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#1 Peachyandpear

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Posted 02 June 2017 - 12:29 PM

Hi Im new here. I took ownership of two 18 month old torts last weekend. Both from the same reptile centre. Both looked healthy and well, no pyramiding and relatively active from what i could see. They were from a reputable breeder to the reptile centre and the centre appeared knowledgeable and gave us good advice which i have since checked out. We have created a wonderful enclosure with a closed in sleep area, lots of dig-able soil/sand/stones/rocks/logs to hid etc. It seems like a palace compared with the tank and lamp they had previously! One of the torts seems more active and awake than the other and has started eating, not fresh leaves but only wants the vegetable pellets it had at the centre and from the breeder. The other tort spends almost all the time completely buried so much so i can barely find him and not eating either. Ive given them both lukewarm baths a few times to try and encourage drinking and keeping hydrated. It's been hot this week, but any suggestions on whats up with the quiet one? Just settling in? Bit concerned he's not eating or drinking. I have two youngish children who are so keen to see them moving around. Have minimised handling as much as possible but find i have to 'wake' the buried one up, just to get him to come out into daylight. Is this wrong? Am i too keen and should i let him be for a few days more?? Reptile Shop says stop worrying and some are sociable and others not. Thank you!!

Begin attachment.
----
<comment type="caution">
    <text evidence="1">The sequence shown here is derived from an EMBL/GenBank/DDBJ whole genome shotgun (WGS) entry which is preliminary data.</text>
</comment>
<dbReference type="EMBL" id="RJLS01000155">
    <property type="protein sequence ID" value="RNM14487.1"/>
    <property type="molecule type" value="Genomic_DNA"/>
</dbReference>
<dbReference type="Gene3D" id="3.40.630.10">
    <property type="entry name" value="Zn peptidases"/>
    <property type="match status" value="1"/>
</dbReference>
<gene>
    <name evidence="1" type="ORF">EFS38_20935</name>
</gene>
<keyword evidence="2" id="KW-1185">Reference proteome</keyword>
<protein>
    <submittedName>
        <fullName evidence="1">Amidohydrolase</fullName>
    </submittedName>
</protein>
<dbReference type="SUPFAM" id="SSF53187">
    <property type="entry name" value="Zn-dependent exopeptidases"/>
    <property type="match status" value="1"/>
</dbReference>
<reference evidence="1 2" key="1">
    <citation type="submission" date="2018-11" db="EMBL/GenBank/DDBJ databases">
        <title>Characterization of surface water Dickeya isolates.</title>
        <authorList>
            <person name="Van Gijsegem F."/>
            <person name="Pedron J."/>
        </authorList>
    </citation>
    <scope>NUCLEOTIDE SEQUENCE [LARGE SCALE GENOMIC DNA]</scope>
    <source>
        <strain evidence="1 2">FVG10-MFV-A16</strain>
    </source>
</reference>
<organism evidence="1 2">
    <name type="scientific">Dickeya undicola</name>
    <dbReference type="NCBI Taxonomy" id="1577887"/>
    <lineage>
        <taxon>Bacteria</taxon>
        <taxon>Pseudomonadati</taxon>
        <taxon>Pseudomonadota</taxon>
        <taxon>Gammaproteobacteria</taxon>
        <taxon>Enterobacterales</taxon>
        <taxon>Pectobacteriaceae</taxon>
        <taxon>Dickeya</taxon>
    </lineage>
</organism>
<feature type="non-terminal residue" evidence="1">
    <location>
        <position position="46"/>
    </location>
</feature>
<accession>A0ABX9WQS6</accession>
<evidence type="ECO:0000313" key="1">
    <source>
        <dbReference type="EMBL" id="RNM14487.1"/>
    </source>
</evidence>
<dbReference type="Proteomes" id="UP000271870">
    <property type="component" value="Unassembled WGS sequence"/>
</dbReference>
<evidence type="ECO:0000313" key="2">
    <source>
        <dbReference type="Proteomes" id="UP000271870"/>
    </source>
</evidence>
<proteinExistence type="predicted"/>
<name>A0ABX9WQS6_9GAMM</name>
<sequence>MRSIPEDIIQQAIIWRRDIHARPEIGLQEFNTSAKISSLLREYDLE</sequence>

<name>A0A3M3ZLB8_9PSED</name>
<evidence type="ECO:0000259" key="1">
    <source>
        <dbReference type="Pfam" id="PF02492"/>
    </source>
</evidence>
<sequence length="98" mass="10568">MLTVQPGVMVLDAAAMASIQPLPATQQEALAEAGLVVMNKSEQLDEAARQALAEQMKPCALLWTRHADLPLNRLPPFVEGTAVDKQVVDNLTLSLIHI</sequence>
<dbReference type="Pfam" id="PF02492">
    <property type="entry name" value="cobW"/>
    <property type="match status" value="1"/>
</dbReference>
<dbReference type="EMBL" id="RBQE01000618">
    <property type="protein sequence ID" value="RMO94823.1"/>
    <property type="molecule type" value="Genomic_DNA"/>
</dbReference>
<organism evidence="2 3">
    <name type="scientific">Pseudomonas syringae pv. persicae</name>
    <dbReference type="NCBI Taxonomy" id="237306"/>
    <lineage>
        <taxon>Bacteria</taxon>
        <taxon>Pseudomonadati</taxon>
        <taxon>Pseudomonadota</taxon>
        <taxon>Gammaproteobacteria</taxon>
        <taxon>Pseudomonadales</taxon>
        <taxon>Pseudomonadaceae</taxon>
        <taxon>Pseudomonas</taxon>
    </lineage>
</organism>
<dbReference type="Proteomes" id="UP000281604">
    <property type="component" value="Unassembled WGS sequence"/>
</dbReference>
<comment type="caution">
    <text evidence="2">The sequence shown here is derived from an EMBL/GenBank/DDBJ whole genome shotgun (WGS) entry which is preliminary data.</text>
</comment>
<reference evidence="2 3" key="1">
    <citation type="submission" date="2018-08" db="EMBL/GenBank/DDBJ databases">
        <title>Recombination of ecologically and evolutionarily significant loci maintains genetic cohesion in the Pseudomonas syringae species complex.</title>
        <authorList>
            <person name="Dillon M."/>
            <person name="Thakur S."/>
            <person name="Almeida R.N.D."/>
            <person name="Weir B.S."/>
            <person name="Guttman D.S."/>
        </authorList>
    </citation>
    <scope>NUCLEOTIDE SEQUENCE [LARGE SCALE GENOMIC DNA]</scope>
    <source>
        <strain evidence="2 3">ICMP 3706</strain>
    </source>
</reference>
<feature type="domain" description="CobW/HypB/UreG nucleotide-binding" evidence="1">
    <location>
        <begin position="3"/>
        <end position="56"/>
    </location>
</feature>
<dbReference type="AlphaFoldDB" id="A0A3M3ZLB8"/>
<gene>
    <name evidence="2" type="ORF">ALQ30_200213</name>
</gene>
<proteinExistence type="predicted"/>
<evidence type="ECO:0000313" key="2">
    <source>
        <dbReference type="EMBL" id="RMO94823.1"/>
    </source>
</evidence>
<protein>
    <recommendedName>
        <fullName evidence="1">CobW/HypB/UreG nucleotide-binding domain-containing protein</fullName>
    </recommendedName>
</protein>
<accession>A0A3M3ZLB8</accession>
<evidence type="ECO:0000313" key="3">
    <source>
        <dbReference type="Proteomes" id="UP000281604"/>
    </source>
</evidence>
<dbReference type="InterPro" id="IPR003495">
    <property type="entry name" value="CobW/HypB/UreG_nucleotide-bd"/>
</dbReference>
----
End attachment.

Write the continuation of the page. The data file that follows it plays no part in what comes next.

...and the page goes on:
#2 wizzasmum

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Posted 02 June 2017 - 12:48 PM